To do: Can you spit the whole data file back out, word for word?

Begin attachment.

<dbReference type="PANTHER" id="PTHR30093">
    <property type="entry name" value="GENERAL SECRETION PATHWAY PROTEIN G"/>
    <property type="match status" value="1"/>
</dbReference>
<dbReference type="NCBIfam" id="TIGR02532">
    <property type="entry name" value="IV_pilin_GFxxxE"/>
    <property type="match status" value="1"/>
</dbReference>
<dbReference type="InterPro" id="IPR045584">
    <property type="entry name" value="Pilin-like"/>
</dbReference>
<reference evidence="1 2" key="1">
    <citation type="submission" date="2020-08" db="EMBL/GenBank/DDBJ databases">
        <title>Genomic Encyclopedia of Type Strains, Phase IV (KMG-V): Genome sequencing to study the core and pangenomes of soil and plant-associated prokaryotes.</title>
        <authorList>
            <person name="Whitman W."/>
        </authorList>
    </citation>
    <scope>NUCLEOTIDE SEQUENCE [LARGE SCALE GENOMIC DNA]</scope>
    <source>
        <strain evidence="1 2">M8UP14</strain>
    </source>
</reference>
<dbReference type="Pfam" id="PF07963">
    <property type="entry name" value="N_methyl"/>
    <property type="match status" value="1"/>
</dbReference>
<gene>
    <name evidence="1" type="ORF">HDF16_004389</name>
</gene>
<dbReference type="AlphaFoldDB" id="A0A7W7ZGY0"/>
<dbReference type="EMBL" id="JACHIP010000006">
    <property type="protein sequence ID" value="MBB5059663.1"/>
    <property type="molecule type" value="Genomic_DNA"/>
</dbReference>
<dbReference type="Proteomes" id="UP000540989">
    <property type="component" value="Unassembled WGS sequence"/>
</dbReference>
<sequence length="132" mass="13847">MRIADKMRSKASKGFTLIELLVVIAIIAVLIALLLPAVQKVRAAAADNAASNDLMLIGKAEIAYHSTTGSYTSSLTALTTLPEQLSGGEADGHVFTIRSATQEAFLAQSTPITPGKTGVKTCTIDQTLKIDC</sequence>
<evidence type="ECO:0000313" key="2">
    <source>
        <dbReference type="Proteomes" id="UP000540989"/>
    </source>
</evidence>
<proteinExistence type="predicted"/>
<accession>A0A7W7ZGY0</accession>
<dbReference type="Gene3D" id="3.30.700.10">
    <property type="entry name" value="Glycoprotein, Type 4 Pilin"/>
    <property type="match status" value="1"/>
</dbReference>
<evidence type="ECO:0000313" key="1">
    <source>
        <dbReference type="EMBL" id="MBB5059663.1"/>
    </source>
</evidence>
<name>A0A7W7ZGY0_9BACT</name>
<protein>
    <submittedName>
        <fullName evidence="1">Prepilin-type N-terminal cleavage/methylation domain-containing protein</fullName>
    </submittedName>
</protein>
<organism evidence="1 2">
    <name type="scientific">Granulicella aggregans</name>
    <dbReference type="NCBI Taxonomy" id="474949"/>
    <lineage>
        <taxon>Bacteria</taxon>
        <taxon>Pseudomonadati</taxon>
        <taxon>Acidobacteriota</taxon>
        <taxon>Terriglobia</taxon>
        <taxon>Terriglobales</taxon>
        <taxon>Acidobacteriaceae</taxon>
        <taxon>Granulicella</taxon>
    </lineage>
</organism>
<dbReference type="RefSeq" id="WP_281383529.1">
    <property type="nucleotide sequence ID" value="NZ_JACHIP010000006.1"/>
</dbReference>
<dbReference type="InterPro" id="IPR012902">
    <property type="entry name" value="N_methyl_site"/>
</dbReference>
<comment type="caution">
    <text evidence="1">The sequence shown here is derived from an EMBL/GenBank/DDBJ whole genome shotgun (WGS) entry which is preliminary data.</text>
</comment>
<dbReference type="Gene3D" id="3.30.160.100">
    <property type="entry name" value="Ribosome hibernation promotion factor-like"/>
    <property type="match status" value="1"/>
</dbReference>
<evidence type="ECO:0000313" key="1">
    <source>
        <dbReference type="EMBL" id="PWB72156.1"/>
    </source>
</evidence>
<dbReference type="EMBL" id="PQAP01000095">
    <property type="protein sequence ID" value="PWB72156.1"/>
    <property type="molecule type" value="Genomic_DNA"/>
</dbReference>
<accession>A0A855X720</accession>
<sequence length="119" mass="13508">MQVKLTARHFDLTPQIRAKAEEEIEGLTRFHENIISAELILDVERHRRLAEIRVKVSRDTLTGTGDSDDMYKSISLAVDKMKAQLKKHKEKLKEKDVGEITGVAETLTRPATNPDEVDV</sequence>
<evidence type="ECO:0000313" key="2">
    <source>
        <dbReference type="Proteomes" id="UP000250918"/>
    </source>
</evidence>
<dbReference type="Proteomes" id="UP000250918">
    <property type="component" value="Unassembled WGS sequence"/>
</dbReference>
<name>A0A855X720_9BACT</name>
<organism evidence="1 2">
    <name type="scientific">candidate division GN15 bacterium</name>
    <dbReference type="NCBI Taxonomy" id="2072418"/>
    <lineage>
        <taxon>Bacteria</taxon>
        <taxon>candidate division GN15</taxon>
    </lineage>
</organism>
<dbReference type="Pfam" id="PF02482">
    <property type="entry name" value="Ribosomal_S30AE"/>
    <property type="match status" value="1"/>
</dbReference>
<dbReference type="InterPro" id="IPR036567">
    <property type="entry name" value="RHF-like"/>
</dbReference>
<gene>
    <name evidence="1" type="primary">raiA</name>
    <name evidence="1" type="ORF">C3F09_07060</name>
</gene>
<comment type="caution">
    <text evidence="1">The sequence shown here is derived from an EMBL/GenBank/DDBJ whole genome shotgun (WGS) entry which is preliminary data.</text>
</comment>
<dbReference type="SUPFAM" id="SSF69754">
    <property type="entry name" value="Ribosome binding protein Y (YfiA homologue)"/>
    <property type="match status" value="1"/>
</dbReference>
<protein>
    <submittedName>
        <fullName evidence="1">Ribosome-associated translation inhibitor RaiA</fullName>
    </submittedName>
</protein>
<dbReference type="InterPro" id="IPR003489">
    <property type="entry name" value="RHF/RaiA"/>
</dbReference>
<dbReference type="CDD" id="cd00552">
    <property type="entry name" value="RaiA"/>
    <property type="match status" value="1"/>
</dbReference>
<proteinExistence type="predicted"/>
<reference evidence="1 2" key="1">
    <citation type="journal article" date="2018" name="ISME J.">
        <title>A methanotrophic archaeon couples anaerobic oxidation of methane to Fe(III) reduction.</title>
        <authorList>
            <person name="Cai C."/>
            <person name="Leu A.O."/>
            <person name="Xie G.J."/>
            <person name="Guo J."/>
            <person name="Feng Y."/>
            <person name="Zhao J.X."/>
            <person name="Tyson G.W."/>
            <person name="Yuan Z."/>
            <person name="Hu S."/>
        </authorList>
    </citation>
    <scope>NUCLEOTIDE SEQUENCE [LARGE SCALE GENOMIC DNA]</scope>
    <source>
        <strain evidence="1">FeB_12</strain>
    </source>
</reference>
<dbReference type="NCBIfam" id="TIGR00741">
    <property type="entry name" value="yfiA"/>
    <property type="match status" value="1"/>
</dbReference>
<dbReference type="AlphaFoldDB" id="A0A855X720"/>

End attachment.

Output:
<dbReference type="PANTHER" id="PTHR30093">
    <property type="entry name" value="GENERAL SECRETION PATHWAY PROTEIN G"/>
    <property type="match status" value="1"/>
</dbReference>
<dbReference type="NCBIfam" id="TIGR02532">
    <property type="entry name" value="IV_pilin_GFxxxE"/>
    <property type="match status" value="1"/>
</dbReference>
<dbReference type="InterPro" id="IPR045584">
    <property type="entry name" value="Pilin-like"/>
</dbReference>
<reference evidence="1 2" key="1">
    <citation type="submission" date="2020-08" db="EMBL/GenBank/DDBJ databases">
        <title>Genomic Encyclopedia of Type Strains, Phase IV (KMG-V): Genome sequencing to study the core and pangenomes of soil and plant-associated prokaryotes.</title>
        <authorList>
            <person name="Whitman W."/>
        </authorList>
    </citation>
    <scope>NUCLEOTIDE SEQUENCE [LARGE SCALE GENOMIC DNA]</scope>
    <source>
        <strain evidence="1 2">M8UP14</strain>
    </source>
</reference>
<dbReference type="Pfam" id="PF07963">
    <property type="entry name" value="N_methyl"/>
    <property type="match status" value="1"/>
</dbReference>
<gene>
    <name evidence="1" type="ORF">HDF16_004389</name>
</gene>
<dbReference type="AlphaFoldDB" id="A0A7W7ZGY0"/>
<dbReference type="EMBL" id="JACHIP010000006">
    <property type="protein sequence ID" value="MBB5059663.1"/>
    <property type="molecule type" value="Genomic_DNA"/>
</dbReference>
<dbReference type="Proteomes" id="UP000540989">
    <property type="component" value="Unassembled WGS sequence"/>
</dbReference>
<sequence length="132" mass="13847">MRIADKMRSKASKGFTLIELLVVIAIIAVLIALLLPAVQKVRAAAADNAASNDLMLIGKAEIAYHSTTGSYTSSLTALTTLPEQLSGGEADGHVFTIRSATQEAFLAQSTPITPGKTGVKTCTIDQTLKIDC</sequence>
<evidence type="ECO:0000313" key="2">
    <source>
        <dbReference type="Proteomes" id="UP000540989"/>
    </source>
</evidence>
<proteinExistence type="predicted"/>
<accession>A0A7W7ZGY0</accession>
<dbReference type="Gene3D" id="3.30.700.10">
    <property type="entry name" value="Glycoprotein, Type 4 Pilin"/>
    <property type="match status" value="1"/>
</dbReference>
<evidence type="ECO:0000313" key="1">
    <source>
        <dbReference type="EMBL" id="MBB5059663.1"/>
    </source>
</evidence>
<name>A0A7W7ZGY0_9BACT</name>
<protein>
    <submittedName>
        <fullName evidence="1">Prepilin-type N-terminal cleavage/methylation domain-containing protein</fullName>
    </submittedName>
</protein>
<organism evidence="1 2">
    <name type="scientific">Granulicella aggregans</name>
    <dbReference type="NCBI Taxonomy" id="474949"/>
    <lineage>
        <taxon>Bacteria</taxon>
        <taxon>Pseudomonadati</taxon>
        <taxon>Acidobacteriota</taxon>
        <taxon>Terriglobia</taxon>
        <taxon>Terriglobales</taxon>
        <taxon>Acidobacteriaceae</taxon>
        <taxon>Granulicella</taxon>
    </lineage>
</organism>
<dbReference type="RefSeq" id="WP_281383529.1">
    <property type="nucleotide sequence ID" value="NZ_JACHIP010000006.1"/>
</dbReference>
<dbReference type="InterPro" id="IPR012902">
    <property type="entry name" value="N_methyl_site"/>
</dbReference>
<comment type="caution">
    <text evidence="1">The sequence shown here is derived from an EMBL/GenBank/DDBJ whole genome shotgun (WGS) entry which is preliminary data.</text>
</comment>
<dbReference type="Gene3D" id="3.30.160.100">
    <property type="entry name" value="Ribosome hibernation promotion factor-like"/>
    <property type="match status" value="1"/>
</dbReference>
<evidence type="ECO:0000313" key="1">
    <source>
        <dbReference type="EMBL" id="PWB72156.1"/>
    </source>
</evidence>
<dbReference type="EMBL" id="PQAP01000095">
    <property type="protein sequence ID" value="PWB72156.1"/>
    <property type="molecule type" value="Genomic_DNA"/>
</dbReference>
<accession>A0A855X720</accession>
<sequence length="119" mass="13508">MQVKLTARHFDLTPQIRAKAEEEIEGLTRFHENIISAELILDVERHRRLAEIRVKVSRDTLTGTGDSDDMYKSISLAVDKMKAQLKKHKEKLKEKDVGEITGVAETLTRPATNPDEVDV</sequence>
<evidence type="ECO:0000313" key="2">
    <source>
        <dbReference type="Proteomes" id="UP000250918"/>
    </source>
</evidence>
<dbReference type="Proteomes" id="UP000250918">
    <property type="component" value="Unassembled WGS sequence"/>
</dbReference>
<name>A0A855X720_9BACT</name>
<organism evidence="1 2">
    <name type="scientific">candidate division GN15 bacterium</name>
    <dbReference type="NCBI Taxonomy" id="2072418"/>
    <lineage>
        <taxon>Bacteria</taxon>
        <taxon>candidate division GN15</taxon>
    </lineage>
</organism>
<dbReference type="Pfam" id="PF02482">
    <property type="entry name" value="Ribosomal_S30AE"/>
    <property type="match status" value="1"/>
</dbReference>
<dbReference type="InterPro" id="IPR036567">
    <property type="entry name" value="RHF-like"/>
</dbReference>
<gene>
    <name evidence="1" type="primary">raiA</name>
    <name evidence="1" type="ORF">C3F09_07060</name>
</gene>
<comment type="caution">
    <text evidence="1">The sequence shown here is derived from an EMBL/GenBank/DDBJ whole genome shotgun (WGS) entry which is preliminary data.</text>
</comment>
<dbReference type="SUPFAM" id="SSF69754">
    <property type="entry name" value="Ribosome binding protein Y (YfiA homologue)"/>
    <property type="match status" value="1"/>
</dbReference>
<protein>
    <submittedName>
        <fullName evidence="1">Ribosome-associated translation inhibitor RaiA</fullName>
    </submittedName>
</protein>
<dbReference type="InterPro" id="IPR003489">
    <property type="entry name" value="RHF/RaiA"/>
</dbReference>
<dbReference type="CDD" id="cd00552">
    <property type="entry name" value="RaiA"/>
    <property type="match status" value="1"/>
</dbReference>
<proteinExistence type="predicted"/>
<reference evidence="1 2" key="1">
    <citation type="journal article" date="2018" name="ISME J.">
        <title>A methanotrophic archaeon couples anaerobic oxidation of methane to Fe(III) reduction.</title>
        <authorList>
            <person name="Cai C."/>
            <person name="Leu A.O."/>
            <person name="Xie G.J."/>
            <person name="Guo J."/>
            <person name="Feng Y."/>
            <person name="Zhao J.X."/>
            <person name="Tyson G.W."/>
            <person name="Yuan Z."/>
            <person name="Hu S."/>
        </authorList>
    </citation>
    <scope>NUCLEOTIDE SEQUENCE [LARGE SCALE GENOMIC DNA]</scope>
    <source>
        <strain evidence="1">FeB_12</strain>
    </source>
</reference>
<dbReference type="NCBIfam" id="TIGR00741">
    <property type="entry name" value="yfiA"/>
    <property type="match status" value="1"/>
</dbReference>
<dbReference type="AlphaFoldDB" id="A0A855X720"/>